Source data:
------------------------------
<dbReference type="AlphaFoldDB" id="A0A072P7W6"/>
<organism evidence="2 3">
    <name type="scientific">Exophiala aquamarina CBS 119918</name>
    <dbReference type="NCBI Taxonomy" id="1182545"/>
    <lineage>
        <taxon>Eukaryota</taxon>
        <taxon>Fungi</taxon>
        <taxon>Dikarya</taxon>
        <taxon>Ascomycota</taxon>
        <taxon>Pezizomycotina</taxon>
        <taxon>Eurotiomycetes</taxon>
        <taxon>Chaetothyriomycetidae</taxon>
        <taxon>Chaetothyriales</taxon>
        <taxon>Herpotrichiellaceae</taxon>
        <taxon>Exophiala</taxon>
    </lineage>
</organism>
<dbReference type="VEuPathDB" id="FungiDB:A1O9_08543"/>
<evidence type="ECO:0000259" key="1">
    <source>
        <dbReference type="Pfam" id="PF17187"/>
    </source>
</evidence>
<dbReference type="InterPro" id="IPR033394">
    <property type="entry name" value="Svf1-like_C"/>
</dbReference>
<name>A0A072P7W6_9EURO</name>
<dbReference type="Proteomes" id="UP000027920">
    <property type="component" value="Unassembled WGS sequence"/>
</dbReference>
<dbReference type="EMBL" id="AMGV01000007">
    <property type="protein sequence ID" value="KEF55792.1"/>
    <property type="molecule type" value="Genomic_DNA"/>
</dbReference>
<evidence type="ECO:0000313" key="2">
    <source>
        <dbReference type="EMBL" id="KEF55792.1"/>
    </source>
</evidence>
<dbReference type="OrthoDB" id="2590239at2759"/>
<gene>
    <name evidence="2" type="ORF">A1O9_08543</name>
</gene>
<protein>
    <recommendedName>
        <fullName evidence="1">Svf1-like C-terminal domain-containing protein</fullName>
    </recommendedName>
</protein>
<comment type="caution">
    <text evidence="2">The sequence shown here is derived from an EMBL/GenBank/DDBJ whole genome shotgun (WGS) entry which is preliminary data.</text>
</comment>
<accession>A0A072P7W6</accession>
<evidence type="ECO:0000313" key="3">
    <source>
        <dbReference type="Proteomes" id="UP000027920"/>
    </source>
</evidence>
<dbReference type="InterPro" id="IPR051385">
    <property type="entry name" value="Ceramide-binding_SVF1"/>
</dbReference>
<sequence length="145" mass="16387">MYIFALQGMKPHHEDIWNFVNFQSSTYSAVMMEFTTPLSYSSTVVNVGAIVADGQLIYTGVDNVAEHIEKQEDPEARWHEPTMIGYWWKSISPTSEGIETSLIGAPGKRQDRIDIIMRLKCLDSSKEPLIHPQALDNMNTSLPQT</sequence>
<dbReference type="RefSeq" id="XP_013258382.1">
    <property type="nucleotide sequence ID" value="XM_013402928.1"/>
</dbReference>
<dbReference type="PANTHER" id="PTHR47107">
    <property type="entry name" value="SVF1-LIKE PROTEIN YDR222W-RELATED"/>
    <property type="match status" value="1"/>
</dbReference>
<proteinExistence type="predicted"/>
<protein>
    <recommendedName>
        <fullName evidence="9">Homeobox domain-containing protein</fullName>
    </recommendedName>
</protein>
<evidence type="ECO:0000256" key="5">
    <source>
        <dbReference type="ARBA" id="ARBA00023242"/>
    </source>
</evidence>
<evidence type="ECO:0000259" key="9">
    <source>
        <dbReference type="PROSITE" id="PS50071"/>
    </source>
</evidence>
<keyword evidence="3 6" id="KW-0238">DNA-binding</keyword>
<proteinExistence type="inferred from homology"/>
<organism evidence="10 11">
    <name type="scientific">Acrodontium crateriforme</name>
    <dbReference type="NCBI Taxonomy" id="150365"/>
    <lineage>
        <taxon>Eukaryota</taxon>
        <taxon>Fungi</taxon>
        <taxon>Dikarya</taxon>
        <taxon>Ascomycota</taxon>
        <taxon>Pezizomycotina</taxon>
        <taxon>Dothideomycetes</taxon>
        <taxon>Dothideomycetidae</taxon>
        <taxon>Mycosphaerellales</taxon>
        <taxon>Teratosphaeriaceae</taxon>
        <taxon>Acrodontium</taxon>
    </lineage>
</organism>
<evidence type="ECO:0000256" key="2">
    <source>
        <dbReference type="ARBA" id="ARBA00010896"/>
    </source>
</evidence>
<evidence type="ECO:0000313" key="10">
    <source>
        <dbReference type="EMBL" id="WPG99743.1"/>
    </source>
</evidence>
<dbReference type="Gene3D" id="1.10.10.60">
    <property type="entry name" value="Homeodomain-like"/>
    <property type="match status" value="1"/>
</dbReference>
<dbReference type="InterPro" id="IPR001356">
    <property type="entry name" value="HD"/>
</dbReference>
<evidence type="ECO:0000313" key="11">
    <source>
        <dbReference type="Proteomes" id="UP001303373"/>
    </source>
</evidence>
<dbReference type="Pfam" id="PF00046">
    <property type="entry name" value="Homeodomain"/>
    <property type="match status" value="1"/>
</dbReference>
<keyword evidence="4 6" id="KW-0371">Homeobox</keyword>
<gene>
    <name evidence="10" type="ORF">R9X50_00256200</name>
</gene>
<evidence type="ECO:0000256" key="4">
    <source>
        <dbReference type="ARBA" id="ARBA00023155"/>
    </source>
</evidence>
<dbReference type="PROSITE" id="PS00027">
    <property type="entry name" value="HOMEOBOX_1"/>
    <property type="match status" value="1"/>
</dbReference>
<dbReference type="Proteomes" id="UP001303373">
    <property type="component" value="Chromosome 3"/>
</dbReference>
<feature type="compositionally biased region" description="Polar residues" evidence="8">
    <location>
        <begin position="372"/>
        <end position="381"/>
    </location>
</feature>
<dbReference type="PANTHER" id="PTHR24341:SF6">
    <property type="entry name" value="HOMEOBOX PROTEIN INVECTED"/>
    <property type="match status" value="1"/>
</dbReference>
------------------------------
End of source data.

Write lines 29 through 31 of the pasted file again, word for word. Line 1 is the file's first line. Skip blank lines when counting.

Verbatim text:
    <property type="component" value="Unassembled WGS sequence"/>
</dbReference>
<dbReference type="EMBL" id="AMGV01000007">